Your Speaker cabinet / enclosure: It took me nearly 15 years to realize that I could have a top of the line bass, excellent amp, and just the right EQ setup and still sound awful and find myself unheard in a band setting if my speaker cabinet was lacking. Seemingly many bassists think if this component as last in line of importance in terms of tone. What Ive come to realize, is that when EQ'ing, especially when looking for the elusive "Flat" response..... what I'm actually doing is filtering out "inefficiencies" in my instrument ( boosting the low frequencies on a thin sounding jazz bass, cutting hi-mid clank on my P-Bass etc), and fixing bad response on my cabinet (ie: having to cut bass or reduce bass boost on my amp or bass to compensate for a improperly ported or badly designed speaker cabinet). Only after all of this is done do you begin to be able to EQ in YOUR sound, and its usually a compromise between getting the sound you want and using a sound that wont fart your speaker(s)

    Your amplifier: If your bass is decent, and its the Right Bass for your tone, and you have a properly designed speaker cabinet, you're going to find that you need to do very little EQ'ing at all. Usually just finding a the right midrange freq to either cut or boost to "Scoop" or "punch" respectively. The most important thing is power. You want to have plenty of power.

    I recommend you invest, if your able to, in a decent 410 cabinet. This will give you the volume you need to make yourself heard in a louder band setting. Next, get yourself the loudest amp you can afford. For many people it actually turns out to be more cost effective to run a preamp pedal and a separate PA power amplifier, both of which can be gotten used or new for often far less than their Ampeg or GK counterparts. For example, I'll be using an Aguilar Tone Hammer ($189) and a used Carvin DCM 1000 ($200 on ebay) That's 1000 watts and all the EQ you'll likely ever need provided you pair it with a well designed Speaker Cabinet.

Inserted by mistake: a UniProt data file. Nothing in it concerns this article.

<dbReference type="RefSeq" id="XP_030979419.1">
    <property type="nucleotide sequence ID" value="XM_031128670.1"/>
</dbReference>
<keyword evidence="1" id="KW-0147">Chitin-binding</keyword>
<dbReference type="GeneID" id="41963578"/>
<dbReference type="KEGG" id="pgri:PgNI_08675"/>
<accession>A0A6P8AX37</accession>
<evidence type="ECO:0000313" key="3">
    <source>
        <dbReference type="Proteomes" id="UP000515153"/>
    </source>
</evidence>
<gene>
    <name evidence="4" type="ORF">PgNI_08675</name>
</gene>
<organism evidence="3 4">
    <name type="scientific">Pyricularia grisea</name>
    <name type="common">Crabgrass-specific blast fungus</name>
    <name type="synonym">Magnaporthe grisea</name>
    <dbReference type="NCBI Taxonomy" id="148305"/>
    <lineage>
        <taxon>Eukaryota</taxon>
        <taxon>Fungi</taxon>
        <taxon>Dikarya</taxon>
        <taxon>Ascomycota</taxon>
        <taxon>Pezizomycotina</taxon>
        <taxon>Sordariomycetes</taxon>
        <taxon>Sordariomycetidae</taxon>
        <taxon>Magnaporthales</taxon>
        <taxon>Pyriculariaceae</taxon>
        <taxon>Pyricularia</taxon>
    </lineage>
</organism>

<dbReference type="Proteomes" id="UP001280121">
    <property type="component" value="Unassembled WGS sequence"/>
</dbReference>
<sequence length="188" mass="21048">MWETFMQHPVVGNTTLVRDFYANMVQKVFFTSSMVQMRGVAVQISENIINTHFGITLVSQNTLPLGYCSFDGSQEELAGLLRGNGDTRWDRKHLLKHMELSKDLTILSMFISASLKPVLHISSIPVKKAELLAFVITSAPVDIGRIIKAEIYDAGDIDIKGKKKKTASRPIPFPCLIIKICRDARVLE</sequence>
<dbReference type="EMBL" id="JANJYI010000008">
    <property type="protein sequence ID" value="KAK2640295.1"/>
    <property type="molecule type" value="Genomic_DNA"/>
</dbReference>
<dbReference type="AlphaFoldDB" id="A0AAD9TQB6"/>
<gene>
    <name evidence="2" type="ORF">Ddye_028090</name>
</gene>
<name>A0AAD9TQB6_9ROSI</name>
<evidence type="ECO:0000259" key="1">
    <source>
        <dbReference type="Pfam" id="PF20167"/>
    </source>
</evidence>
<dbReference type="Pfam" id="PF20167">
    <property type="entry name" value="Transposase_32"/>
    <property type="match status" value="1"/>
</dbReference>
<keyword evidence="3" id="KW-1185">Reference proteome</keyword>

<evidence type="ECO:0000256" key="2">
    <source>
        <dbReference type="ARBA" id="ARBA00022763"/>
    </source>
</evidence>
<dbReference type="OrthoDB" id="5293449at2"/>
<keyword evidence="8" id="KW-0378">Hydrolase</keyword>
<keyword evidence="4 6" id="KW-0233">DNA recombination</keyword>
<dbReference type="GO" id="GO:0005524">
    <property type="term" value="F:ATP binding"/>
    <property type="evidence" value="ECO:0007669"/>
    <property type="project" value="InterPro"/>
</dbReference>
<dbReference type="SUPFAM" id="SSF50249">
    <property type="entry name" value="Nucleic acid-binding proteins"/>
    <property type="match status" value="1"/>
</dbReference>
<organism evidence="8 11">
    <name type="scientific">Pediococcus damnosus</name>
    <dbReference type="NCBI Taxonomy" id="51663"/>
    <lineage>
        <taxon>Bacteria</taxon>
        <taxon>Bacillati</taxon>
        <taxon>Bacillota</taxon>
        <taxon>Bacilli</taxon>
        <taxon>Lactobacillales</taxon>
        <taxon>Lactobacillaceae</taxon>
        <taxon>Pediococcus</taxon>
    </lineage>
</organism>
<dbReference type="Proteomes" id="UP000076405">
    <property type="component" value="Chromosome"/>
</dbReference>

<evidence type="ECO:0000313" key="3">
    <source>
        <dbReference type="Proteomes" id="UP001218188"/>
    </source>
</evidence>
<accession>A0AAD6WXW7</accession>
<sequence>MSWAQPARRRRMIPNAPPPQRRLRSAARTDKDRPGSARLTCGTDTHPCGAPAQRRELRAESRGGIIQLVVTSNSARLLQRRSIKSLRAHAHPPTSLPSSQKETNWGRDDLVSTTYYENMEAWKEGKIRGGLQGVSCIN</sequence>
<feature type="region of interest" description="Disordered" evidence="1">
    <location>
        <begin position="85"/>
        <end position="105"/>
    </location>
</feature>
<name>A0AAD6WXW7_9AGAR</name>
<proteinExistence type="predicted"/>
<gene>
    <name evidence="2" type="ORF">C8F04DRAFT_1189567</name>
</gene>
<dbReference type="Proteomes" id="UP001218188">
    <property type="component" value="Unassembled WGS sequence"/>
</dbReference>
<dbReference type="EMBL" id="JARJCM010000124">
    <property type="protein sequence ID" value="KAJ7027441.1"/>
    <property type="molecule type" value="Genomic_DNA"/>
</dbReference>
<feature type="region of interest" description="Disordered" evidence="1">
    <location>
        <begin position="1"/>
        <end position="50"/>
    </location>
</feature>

However, If you're looking to try and get the best from what youve got, as stated earlier, avoid boosting your bass EQ too much, instead cut out some mid frequencies. ( Cutting too much mid ends up in a "scooped" sound, which often sounds great solo but gets lost in a band setting ). Cutting certain hi-mids and slightly boosting some lo-mids, while leaving the bass control alone often lets you punch through a mix very well. In short, try cutting out the frequencies you don't want, rather than boosting teh ones you do.

    Here are some great examples of some components Ive used in the past with great results. Combining any of these will result in plenty of power, and the need to use far less EQ to make them sound right. All of these can be had on used for half or less than half of thier new price:

    Preamp pedal + Power amp:

    BBE Bmax Preamp $300 new, $180 Used

    Sansamp BDDI $100 used

    Aguilar Tone Hammer $189 new

    Crown XLS Power Amp Under $200 used

    Carvin DCM1000 Power amp $200 used

    Speaker Cabinets

    GK 410 BLX $400

    Avatar B410 Neo $400

    Let us know what your results are with whatever you choose to do!
  20. spego


    Dec 1, 2008
    Hazleton PA
    A lot of good info there....thanks for the post!